By Dr. Jessica Vogelsang for The Dog Daily
As our canine companions grow older, they are subject to the same degenerative problems that plague their joints as we are. And like us, there are lots of things we can do as owners to help.
The first step is noticing there may be a problem. The most common signs of arthritis in dogs include the following: difficulty climbing stairs or getting up from a seated position, and stiffness that is most pronounced in the morning and improves with movement. Your veterinarian can assist with confirming the diagnosis. With a physical examination, the veterinarian can tell whether there may be arthritic changes by how the joints move. X-rays are often used to confirm the suspicion and to rule out other causes of lameness, such as cancer and infection.
After a diagnosis is made, you can work with your veterinarian to come up with a plan to make your pet more comfortable. The most effective treatment for arthritis is an approach that combines weight management, exercise and joint care, with medications as needed. One of the best ways to help an arthritic pet feel better is to get rid of excess weight. This one factor can play a significant role in the pet's comfort and requires no investment other than time.
Many pets respond to physical therapy and acupuncture, which can be used safely and effectively alongside traditional medical treatment. Glucosamine supplements, such as Cosequin and the injectable joint-protectant Adequan, are also gaining popularity as treatments.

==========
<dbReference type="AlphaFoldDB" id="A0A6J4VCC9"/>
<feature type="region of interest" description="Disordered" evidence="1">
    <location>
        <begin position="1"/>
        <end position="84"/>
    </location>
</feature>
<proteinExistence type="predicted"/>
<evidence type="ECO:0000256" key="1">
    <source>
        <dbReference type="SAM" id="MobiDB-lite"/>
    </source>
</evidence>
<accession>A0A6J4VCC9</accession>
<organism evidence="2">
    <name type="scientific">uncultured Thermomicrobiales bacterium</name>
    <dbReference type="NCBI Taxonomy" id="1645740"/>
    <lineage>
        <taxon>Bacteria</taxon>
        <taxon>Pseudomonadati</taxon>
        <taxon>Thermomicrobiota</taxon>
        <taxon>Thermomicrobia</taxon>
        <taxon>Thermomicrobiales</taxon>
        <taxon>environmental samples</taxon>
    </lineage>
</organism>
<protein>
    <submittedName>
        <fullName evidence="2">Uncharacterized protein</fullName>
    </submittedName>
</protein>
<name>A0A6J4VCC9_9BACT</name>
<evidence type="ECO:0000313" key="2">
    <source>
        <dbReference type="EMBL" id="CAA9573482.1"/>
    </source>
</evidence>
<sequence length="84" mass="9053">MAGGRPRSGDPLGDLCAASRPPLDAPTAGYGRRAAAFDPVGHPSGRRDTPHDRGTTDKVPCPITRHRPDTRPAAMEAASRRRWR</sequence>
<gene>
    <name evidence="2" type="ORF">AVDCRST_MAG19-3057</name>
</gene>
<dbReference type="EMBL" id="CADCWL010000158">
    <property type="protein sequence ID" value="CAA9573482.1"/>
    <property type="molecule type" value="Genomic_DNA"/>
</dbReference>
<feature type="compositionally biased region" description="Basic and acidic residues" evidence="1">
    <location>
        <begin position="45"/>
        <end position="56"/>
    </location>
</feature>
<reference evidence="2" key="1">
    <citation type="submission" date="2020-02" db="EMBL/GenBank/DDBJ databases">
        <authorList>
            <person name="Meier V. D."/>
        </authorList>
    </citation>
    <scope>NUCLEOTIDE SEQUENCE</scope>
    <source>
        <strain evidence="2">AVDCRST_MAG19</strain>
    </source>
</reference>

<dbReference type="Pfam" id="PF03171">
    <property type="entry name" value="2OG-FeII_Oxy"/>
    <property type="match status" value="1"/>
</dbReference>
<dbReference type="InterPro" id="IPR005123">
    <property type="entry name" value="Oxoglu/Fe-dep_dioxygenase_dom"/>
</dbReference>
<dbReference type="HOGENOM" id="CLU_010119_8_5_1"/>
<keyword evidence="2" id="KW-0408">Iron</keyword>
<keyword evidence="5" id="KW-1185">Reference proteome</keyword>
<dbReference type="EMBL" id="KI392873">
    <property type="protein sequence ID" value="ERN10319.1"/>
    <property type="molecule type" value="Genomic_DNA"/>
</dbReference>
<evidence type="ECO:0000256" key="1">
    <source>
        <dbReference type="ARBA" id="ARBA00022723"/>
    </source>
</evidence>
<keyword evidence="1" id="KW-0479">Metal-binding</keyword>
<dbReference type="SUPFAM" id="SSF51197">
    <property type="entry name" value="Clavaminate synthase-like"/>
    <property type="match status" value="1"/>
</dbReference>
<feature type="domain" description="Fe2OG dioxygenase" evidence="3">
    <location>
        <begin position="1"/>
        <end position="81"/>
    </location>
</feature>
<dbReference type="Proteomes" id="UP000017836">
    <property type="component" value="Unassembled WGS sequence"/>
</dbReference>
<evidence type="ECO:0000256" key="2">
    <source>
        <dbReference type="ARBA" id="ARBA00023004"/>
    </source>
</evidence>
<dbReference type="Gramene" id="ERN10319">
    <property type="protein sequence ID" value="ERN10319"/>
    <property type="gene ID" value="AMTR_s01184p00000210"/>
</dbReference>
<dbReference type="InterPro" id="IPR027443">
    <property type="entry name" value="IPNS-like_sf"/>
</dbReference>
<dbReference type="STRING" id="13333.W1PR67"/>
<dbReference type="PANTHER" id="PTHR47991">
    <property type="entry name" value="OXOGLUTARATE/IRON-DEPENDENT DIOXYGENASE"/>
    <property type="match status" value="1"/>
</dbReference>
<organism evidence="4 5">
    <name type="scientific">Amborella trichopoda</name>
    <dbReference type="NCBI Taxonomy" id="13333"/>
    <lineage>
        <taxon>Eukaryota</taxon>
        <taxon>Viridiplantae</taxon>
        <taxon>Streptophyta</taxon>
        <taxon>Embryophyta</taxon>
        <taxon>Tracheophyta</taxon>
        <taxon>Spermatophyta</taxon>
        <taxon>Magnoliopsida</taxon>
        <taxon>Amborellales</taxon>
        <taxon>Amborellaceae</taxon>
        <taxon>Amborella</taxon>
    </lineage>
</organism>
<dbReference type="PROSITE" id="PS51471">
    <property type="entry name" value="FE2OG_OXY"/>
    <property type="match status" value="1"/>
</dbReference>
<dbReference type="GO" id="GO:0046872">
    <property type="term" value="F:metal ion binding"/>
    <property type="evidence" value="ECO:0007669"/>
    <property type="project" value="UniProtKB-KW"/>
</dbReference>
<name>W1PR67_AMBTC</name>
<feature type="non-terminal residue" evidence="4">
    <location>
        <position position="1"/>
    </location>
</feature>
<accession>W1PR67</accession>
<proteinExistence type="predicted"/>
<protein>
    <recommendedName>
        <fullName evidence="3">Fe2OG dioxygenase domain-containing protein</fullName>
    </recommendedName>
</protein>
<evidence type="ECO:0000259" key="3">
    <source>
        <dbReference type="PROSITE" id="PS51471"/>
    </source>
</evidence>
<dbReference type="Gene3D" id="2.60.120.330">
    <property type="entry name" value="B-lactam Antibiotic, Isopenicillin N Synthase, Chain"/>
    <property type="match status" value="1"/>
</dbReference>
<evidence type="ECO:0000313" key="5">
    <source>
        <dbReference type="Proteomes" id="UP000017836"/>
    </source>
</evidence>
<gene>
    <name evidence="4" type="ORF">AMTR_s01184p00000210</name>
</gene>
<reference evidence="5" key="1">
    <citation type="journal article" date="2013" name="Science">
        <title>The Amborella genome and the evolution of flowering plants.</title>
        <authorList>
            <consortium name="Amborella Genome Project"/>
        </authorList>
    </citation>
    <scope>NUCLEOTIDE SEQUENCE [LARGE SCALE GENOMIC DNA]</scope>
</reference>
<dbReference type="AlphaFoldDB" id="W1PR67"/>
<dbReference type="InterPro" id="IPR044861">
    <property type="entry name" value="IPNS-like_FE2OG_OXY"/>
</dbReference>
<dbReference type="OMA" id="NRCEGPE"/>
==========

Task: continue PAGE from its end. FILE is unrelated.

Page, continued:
There are several NSAIDS on the market that are specifically targeted to dogs and that have been in use for years, with good safety records. Like any medication, they do have the potential for side effects, so most veterinarians will require blood work both before and during the treatment regimen to ensure that the pet’s liver and kidneys are tolerating the medication well.
In recent years, stem cell therapy, such as that offered by the Vet-Stem company, has been gaining momentum. For this treatment, stem cells are harvested from the pet’s own fat tissues and re-injected into the area of diseased tissue to replace damaged cells with healthy ones.
With a little experimentation and a willingness to try various treatment options, most arthritic dogs can get relief from their achy joints.
Dr. Jessica Vogelsang is a small animal veterinarian and pet aficionado from San Diego, Calif. When she's not at work or with her family of two and her four-legged creatures, you can find her blogging about life with pets at PawCurious.com. Dr. Vogelsang's articles have previously appeared in The Dog Daily.
Caring for you older dog